• Bid bonds protect owner when the contractor fails to agree with the owner at the bid price. The bond states that the surety will compensate the owner for difference between lowest and second lowest.

  • Performance bonds guarantee the performance of contractor’s contractual obligations when contractor is unable or unwilling to complete them. If the contractor defaults, the surety is liable under the performance bond to the owner for the completion of the contract. Surety hires a replacement contractor.

  • Payment bonds guarantee that persons providing labor and materials to the project will be paid the amounts due under their contracts. Payment bonds often provide the only security for subcontractors and suppliers on public projects where liens are prohibited.


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Warranties

  • The purpose of a warranty is to guarantee the quality of the materials or services provided by a construction trade or supplier.

  • They can be provided for under a contract, or may arise by law in some cases.

  • Like other risk management techniques, parties must evaluate the costs of providing a particular warranty against the benefits that the warranty would provide.


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LIABILITY

  • When risks become actual losses, the resulting liabilities must be evaluated.

  • Often, these liabilities are allocated in contract documents.

  • If the particular loss is not provided for under the contract, the law generally allocates responsibility for the loss.


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AVOIDING CONFLICT

Actions that can help stop conflicts:

  • Selecting team members who are professionally and financially capable of performing responsibly.

  • Balancing interests of team members with regard to schedule, payments, decision making, and performance.

  • Structuring contracts to allocate risks clearly and fairly.

  • Performing contract obligations on time and maintaining appropriate records.

  • Being ready for unforeseen or changed conditions.

  • Cooperating with other team members.

  • Participation in a partnering exercise with team members to outline common goals and expectations on the project.


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CONFLICT RESOLUTION

A well-drafted contract provides procedures for conflict resolution without involving courts. i.e. ADR. Attention to:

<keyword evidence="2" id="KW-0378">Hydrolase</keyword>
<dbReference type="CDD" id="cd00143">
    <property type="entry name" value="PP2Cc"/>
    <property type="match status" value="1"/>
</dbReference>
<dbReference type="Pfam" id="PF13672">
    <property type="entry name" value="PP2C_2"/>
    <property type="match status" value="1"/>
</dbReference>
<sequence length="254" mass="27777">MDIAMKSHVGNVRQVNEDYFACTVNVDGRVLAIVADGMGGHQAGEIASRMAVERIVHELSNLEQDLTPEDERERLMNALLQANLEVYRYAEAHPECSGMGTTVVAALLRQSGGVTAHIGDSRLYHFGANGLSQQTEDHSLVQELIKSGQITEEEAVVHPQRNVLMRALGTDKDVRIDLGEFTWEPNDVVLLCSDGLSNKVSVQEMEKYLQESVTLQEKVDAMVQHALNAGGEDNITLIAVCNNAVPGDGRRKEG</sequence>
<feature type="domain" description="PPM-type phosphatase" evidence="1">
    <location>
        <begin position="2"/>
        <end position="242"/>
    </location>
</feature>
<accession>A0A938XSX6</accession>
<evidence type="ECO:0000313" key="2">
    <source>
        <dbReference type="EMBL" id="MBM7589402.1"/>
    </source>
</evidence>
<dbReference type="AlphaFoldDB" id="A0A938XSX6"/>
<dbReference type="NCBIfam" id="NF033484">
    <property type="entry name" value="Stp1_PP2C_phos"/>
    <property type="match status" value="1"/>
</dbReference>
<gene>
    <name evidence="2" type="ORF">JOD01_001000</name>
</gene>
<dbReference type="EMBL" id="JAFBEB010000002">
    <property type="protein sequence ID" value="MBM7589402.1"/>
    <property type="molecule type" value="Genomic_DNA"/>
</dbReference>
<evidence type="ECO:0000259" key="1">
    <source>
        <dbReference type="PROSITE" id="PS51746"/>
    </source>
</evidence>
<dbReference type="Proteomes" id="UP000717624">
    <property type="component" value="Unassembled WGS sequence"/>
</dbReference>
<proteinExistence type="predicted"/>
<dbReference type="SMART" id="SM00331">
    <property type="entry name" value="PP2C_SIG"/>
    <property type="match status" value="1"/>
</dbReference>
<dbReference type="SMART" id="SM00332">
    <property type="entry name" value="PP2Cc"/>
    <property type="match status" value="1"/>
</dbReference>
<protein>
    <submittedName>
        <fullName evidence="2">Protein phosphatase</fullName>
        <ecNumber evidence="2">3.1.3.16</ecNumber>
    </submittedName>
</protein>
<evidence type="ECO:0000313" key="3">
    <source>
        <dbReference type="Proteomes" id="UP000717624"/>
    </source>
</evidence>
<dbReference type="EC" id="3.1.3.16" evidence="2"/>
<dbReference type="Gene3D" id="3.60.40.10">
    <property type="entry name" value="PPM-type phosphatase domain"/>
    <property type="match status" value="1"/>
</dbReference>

• Relying on designer to resolve conflicts between the owner and contractor;

  • Using third-party mediator to help participants structure negotiations, provide neutral evaluation and encourage fair settlement;

  • The use of hearing officers, dispute review board judges, or standing neutrals to resolve disputes and provide binding decisions;

  • Binding arbitration (under rules by National Construction Industry Arbitration Committee);

  • Other alternative dispute resolution (ADR) processes, preferably binding, including mini-trials and neutral fact-findings.


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ALTERNATIVE DISPUTE RESOLUTION TERMINOLOGY

  • Mediation: A process in which a third-party neutral (mediator) acts as a facilitator to assist in resolving a dispute between two or more parties. 

  • Binding arbitration: Referral of a dispute to one or more impartial persons for final and binding determination. Private and confidential, it is designed for quick, practical, and economical settlements. (Can be binding or non-binding)

  • Mini-trial: A private process in which counsel for the opposing parties present their cases in condensed form in the presence of designated representatives for each side who have authority to settle.

  • Dispute Review Boards: Experienced and trusted professional(s) with appropriate technical background to address prevention and resolution of disputes.


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LITIGATION

  • Litigation of construction disputes is usually complex, expensive, and time consuming.

  • In most cases, litigation is the last resort and least preferable way to resolve a dispute.

  • In such instances, the parties are wise to conduct a thorough and dispassionate review of the costs and benefits of litigation throughout the conflict.

  • If litigation remains an option, each participant carefully evaluates not only the merits of his or her case, but also the likelihood of how well the facts can be presented in a formal judicial proceeding.


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LITIGATION (cont.)

  • In pursuit of legal remedies (litigation or arbitration), substantial direct and indirect costs are involved included, but not limited to:

    • Direct external costs, e.g. attorneys’ fees, court costs, deposition costs, expert fees, investigation costs (soil, hydrology, testing).

    • Direct internal costs, e.g. costs of key personnel working with attorneys and experts, attending forum proceedings, and other incidental costs.

    • Indirect costs, e.g. the interruption of management and key personnel duties, impacts on reputation, reduction in bonding capacity, interruption of cash flow, etc.

    • Loss of client relationship (temporarily or permanent).